As soon as satisfying answers to these questions are found, the right moment has come to deal with the aspects of how to obtain international consensus and avoid tax and regulatory arbitrage. At this stage, however, this would seem premature. Regarding the range and variety of existing concepts and proposals, so far economists apparently have no unequivocal  and  unanimous answers beyond the general call for a tax. Under these circumstances, however, the world would be better advised to proceed in small steps and look for more modest but feasible and effective alternatives. For instance, there is only a handful of banks dominating trade in emerging market currencies. Draw the world’s attention to the question how to regulate their activities in times of crisis and much will be won.


More on this in Reszat (2005), Appendix B.
In 2002, I wrote a little piece on the  Tobin Tax and Emerging Market Currencies under the impression of the Asian crisis for a no longer existing website which allows a glimpse of the state of the debate at that time and roughly sketches a counterproposal to the tax focusing on emerging market currencies that in my view has not lost its timeliness.
See here for an overview of the recent debate and the variety of existing proposals including a Financial Transaction Tax (FTT), a systemic risk tax, a stability fee or insurance fee, a Financial Stability Contribution (FSC) which is a transaction-independent levy on banks, and a Financial Activities Tax (FAT) on the sum of profits and remuneration.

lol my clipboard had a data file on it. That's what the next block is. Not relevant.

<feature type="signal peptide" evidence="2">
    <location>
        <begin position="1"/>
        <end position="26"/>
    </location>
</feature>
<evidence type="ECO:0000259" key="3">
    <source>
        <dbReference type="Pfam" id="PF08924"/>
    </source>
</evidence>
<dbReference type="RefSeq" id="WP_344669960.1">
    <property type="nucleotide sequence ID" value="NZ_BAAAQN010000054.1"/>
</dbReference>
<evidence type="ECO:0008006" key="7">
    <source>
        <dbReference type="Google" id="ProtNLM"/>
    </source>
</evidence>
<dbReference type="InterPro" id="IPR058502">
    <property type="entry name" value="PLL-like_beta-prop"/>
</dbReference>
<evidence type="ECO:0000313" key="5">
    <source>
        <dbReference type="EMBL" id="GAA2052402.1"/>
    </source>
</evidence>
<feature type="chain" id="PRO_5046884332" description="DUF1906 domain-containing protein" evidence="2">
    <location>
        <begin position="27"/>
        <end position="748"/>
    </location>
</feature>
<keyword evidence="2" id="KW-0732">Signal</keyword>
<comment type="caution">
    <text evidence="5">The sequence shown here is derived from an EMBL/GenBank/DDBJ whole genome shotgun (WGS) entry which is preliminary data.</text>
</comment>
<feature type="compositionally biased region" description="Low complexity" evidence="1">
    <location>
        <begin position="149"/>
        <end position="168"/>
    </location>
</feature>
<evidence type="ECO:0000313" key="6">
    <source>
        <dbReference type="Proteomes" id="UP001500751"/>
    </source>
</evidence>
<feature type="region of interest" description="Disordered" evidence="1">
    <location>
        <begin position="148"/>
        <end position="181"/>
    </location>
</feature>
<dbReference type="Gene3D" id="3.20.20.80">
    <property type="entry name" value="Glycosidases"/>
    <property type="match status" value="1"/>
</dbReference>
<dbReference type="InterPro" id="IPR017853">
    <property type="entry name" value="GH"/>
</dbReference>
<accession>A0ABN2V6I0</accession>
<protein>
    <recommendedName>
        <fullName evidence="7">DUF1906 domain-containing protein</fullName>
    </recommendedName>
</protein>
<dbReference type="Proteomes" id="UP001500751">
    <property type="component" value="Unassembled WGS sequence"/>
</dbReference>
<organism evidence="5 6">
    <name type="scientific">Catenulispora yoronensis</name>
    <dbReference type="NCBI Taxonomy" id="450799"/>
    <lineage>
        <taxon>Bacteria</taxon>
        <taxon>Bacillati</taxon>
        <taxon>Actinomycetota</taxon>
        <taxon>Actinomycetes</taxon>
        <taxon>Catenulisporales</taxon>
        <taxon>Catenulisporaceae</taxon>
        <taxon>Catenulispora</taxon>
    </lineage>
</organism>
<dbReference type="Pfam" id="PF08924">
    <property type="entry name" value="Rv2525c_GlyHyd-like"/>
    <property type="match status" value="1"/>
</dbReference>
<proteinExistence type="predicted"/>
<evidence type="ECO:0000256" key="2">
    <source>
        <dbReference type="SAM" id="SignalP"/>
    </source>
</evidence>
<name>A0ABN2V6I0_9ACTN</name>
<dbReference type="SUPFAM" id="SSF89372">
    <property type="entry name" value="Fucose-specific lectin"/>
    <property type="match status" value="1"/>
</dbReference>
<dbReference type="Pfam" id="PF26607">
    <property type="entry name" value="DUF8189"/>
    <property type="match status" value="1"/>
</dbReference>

The letter of the 1000 economists to the G20 is found here and here:
Dear G20 Finance Ministers and Bill Gates,
We write to you as the call for a Financial Transaction Tax is now gathering global momentum, and the French government has made it a key priority for their G20 presidency.
This tax is an idea that has come of age. The financial crisis has shown us the dangers of unregulated finance, and the link between the financial sector and society has been broken. It is time to fix this link and for the financial sector to give something back to society.
Even at very low rates of 0.05% or less, this tax could raise hundreds of billions of dollars annually and calm excessive speculation. The UK already levies a tax on share transactions of 0.5%, or ten times this rate, without unduly impacting on the competitiveness of the City of London.
This money is urgently needed to raise revenue for global and domestic public goods such as health, education and water, and to tackle the challenge of climate change.
Given the automation of payments, this tax is technically feasible. It is morally right.
We call on you to implement the FTT as a matter of urgency.